Refuge Accepting Entries to Annual Photography Contest

We are now accepting entries for our annual Nature Photography Contest. Nature photography is unmatched at Okefenokee National Wildlife Refuge ranging from beautiful landscapes and unique flora to abundant wildlife, including endangered species and plentiful migratory birds throughout the year. Okefenokee’s amateur photography contest is a testament to the majesty of the refuge and to our visitors’ photography skills. The winning photo will be featured on the 2023 Okefenokee NWR annual pass and may also be used in promotional materials for the refuge.  The refuge will accept entries from amateur, non-professional photographers only. Entries must be received by September 30, 2022 to be eligible and must be taken on the Okefenokee National Wildlife Refuge. For a full list of rules and how to enter the contest, visit our Photography page

The Okefenokee National Wildlife Refuge conserves the unique qualities of the Okefenokee Swamp, and is the headwaters of the Suwannee and St. Marys rivers.  The refuge provides habitat for threatened and endangered species, such as the red-cockaded woodpecker, indigo snake, and wood stork, along with a wide variety of other wildlife.  It is world renowned for its amphibian populations that are bio-indicators of global health. More than 600 plant species have been identified on refuge lands. The Okefenokee National Wildlife Refuge has 353,981 acres of National Wilderness Area within the refuge boundaries. In addition, the refuge is a Wetland of International Importance (RAMSAR Convention – 1971) because of the Okefenokee Swamp's importance and value on an international scale. The Okefenokee National Wildlife Refuge is also on the tentative list to become a World Heritage Site because of it's global significance.
Refuge Accepting Applications for Commercial Guide Services

In order to better serve our visitors, Okefenokee NWR has an established procedure for the issuance of commercial guide permits for day-use and overnight guiding.

All first time applicants must have their application and all supporting materials submitted to the refuge by September 1, 2022 to be considered for the next season which begins October 1, 2022. For details, visit the Get Involved Page

 

Visit Us

Visit Okefenokee National Wildlife Refuge for the opportunity to enjoy a unique ecosystem with a fascinating cultural history and rich species diversity. Stop in to the Richard S. Bolt Visitor Center to learn about all of the recreational opportunities on the refuge. The refuge is open daily from 30 minutes before sunrise to 7:30 p.m. and the Richard S. Bolt Visitor Center is open daily from 9:00 a.m. - 4:00 p.m.

Visit our Facebook page or give us a call at 912-496-7836 for up-to-date information on programs and upcoming events.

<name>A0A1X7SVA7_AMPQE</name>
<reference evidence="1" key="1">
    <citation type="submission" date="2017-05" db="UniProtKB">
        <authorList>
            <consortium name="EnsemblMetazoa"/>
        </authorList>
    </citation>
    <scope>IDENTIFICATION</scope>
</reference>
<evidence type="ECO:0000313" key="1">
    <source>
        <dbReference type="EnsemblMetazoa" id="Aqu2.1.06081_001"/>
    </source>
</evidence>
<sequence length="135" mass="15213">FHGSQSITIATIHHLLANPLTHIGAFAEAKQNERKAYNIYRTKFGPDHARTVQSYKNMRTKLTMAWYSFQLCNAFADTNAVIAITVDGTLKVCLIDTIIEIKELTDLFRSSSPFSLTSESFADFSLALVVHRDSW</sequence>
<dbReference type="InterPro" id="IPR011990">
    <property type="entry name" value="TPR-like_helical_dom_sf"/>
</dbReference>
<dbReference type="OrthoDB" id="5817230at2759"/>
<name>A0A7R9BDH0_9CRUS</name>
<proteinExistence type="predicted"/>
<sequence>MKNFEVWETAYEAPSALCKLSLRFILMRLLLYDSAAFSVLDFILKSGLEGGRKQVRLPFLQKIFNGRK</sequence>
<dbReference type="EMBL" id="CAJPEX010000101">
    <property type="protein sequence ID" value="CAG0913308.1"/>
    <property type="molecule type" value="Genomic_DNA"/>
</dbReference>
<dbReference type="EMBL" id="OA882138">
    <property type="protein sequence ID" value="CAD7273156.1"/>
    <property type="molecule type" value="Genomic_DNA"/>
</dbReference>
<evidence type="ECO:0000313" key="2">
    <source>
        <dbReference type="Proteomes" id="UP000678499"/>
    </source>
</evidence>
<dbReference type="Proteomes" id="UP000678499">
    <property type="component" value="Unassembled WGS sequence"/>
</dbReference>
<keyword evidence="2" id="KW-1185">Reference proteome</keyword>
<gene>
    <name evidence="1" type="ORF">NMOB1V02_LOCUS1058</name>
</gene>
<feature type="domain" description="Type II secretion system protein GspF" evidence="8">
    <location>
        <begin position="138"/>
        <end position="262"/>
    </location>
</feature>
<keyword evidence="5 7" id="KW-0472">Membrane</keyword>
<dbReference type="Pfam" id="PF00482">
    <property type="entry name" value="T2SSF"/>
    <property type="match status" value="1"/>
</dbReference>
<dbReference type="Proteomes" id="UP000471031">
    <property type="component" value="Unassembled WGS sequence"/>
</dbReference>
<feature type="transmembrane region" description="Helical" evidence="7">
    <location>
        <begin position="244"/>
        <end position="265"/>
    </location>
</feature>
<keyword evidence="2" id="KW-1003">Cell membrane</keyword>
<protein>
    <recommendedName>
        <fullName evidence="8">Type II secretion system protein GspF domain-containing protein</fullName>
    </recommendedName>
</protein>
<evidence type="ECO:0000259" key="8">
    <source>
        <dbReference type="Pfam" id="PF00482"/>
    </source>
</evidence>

Location and Contact Information

      About Us

      Okefenokee National Wildlife Refuge conserves the unique qualities of the Okefenokee Swamp for future generations to enjoy.  The swamp is considered the headwaters of the Suwannee and St Marys Rivers.  Habitats provide for threatened and endangered species, and a wide variety of other wildlife. It is world renowned for its amphibian populations that are bio-indicators of global health.

      What We Do

      Wildlife conservation is at the heart of the National Wildlife Refuge System. It drives everything on U.S. Fish and Wildlife Service lands and waters managed within the Refuge System, from the purposes for which a national wildlife refuge national wildlife refuge
      A national wildlife refuge is typically a contiguous area of land and water managed by the U.S. Fish and Wildlife Service  for the conservation and, where appropriate, restoration of fish, wildlife and plant resources and their habitats for the benefit of present and future generations of Americans.

      Learn more about national wildlife refuge
      is established to the recreational activities offered to the resource management tools used. Using conservation best practices, the Refuge System manages Service lands and waters to help ensure the survival of native wildlife species.   

      Our Species

      The Okefenokee National Wildlife Refuge was established to provide "refuge and breeding ground for migratory birds and other wildlife.” The refuge provides habitat for threatened and endangered species, such as red-cockaded woodpeckers, wood storks and eastern indigo snakes. The most iconic species that resides in the Okefenokee NWR, is the American Alligator. With an estimated population of approximately 15,000 alligators living in the Okefenokee Swamp, visitors are almost guaranteed to have at least a few sightings of these important and beautiful reptiles. Other notable bird species include swallow-tailed kites, sandhill cranes, Bachman's sparrows, prothonotary warblers, red-shouldered hawks and barred owls. Other reptilian residents include: gopher tortoise, timber rattlesnakes, Florida softshell turtles and numerous species of watersnakes. 

      Our Library

      Visit our digital library to find refuge brochures and other documents.

      Get Involved

      Discover for yourself what tens of thousands of volunteers have learned: Volunteering for the U.S. Fish and Wildlife Service is fun and rewarding in many ways. Master new skills. Meet new friends. Enjoy a sense of accomplishment from doing your part to further wildlife conservation for the pleasure of generations to follow. Check out Okefenokee's volunteer opportunities on Volunteer.gov or by calling the Richard S. Bolt Visitor Center at 912-496-7836.